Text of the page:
West Virginia Coal Mine Explosion
Live reporting, pictures and video from the scene of today's mining disaster. (Updated reports, pictures and video will be added to the story as details are released).
Worst Coal Mining Disaster in WV since 1984
Confirmed reports say twenty-five miners are now confirmed dead and four accounted for in the methane gas explosion at the Massey mine this after. Earlier it was reported twelve miners had been killed and another dozen remain unaccounted for after an explosion rocked a Massey Energy underground coal mine in Raleigh County Monday afternoon, company officials have confirmed.
Those numbers continue to rise as more of the missing miners are found in the mine which is over 1000 feet underground.
The incident occurred around 3 p.m. at Massey subsidiary Performance Coal Co.'s Upper Big Branch Mine-South near Naoma an underground coal mine where 200 people are employed. The mine is located 30 miles from Charleston, West Virginia the capitol of our state.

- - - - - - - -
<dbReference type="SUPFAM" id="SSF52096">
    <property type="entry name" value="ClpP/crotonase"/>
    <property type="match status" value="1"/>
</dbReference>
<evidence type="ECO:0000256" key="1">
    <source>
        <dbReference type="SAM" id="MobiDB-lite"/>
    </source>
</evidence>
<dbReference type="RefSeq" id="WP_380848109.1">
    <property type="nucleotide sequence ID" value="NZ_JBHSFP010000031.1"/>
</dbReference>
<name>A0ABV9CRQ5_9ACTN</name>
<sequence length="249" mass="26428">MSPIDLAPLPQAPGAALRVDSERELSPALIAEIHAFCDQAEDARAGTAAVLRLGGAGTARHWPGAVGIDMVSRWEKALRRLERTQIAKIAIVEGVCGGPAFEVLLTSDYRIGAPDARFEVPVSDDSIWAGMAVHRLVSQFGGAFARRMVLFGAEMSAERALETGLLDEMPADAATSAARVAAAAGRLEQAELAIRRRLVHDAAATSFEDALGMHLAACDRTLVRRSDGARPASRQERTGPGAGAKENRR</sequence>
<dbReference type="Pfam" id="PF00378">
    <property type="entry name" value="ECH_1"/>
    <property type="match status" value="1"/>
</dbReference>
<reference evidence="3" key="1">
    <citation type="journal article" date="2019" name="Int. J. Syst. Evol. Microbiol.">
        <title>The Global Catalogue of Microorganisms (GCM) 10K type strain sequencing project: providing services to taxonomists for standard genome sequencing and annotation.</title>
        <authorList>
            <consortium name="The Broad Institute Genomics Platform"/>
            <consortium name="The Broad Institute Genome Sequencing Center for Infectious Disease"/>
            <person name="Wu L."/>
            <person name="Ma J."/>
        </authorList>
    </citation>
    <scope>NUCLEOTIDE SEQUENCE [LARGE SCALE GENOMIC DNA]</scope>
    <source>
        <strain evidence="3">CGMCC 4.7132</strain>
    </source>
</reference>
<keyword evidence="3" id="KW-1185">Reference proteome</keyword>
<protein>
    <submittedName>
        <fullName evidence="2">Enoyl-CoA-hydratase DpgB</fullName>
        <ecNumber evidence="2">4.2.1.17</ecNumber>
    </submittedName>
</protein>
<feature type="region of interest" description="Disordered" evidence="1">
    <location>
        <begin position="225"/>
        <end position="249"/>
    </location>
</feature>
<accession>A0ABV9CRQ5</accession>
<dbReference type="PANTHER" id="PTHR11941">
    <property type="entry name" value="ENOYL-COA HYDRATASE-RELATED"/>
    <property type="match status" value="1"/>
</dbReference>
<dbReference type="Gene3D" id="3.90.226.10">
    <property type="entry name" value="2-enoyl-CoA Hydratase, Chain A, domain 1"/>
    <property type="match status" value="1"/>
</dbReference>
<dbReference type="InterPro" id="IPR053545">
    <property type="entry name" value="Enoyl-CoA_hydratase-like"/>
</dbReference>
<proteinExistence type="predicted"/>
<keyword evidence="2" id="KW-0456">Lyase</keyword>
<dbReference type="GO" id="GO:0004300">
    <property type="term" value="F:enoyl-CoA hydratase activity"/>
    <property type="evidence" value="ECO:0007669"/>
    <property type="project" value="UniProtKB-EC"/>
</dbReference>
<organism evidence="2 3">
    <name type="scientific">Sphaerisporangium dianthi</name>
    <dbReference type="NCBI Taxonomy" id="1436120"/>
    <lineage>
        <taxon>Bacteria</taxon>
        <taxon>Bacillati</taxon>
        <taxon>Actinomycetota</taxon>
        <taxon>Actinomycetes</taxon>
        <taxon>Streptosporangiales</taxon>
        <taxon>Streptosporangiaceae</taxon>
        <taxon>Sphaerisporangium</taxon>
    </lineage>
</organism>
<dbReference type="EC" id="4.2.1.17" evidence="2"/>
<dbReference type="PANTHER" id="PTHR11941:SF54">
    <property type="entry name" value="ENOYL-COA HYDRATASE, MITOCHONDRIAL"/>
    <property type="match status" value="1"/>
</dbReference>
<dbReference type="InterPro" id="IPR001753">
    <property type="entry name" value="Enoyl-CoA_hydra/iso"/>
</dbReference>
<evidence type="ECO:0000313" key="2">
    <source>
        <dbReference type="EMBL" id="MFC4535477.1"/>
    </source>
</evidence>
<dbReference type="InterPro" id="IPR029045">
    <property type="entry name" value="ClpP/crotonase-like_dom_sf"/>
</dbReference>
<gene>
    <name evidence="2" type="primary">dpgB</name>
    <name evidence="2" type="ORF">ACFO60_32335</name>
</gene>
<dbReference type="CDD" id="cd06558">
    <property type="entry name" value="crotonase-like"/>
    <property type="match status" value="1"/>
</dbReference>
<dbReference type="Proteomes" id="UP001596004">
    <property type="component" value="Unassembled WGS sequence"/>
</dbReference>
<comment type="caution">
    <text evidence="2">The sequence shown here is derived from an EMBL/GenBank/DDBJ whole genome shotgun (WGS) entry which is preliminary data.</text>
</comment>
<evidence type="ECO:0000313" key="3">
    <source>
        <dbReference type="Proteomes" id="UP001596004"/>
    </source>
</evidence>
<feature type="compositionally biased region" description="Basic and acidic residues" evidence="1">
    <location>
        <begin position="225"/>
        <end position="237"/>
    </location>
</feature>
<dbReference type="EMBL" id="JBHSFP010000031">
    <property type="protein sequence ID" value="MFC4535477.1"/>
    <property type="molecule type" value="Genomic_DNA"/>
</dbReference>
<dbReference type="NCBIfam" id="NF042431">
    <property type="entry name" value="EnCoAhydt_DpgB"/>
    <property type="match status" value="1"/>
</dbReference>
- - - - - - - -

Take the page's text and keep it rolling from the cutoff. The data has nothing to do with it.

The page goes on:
Emergency and rescue crews are rushing to the scene, preparing for more injured workers. I spoke with rescue workers who are optimistic at this time and are ready to transport survivors to our local hospitals.
"Our prayers go out to the families of the miners," said Massey CEO Don Blankenship. "We want to assure the families of all the miners we are taking every action possible to locate and rescue those still missing."
Ron Wooten, director of the state Office of Miners' Health, Safety and Training, said his agency was still assessing the situation, but feared the death toll would be large.
"We have received information that there are several unaccounted for, perhaps as many as 21," Wooten said in a phone interview. "We have received a report that there are six fatalities."
Mine safety experts who had been in touch with state and federal investigators said they were told the explosion is believed to have involved methane inside a sealed area of the mine or methane that leaked out of the seals.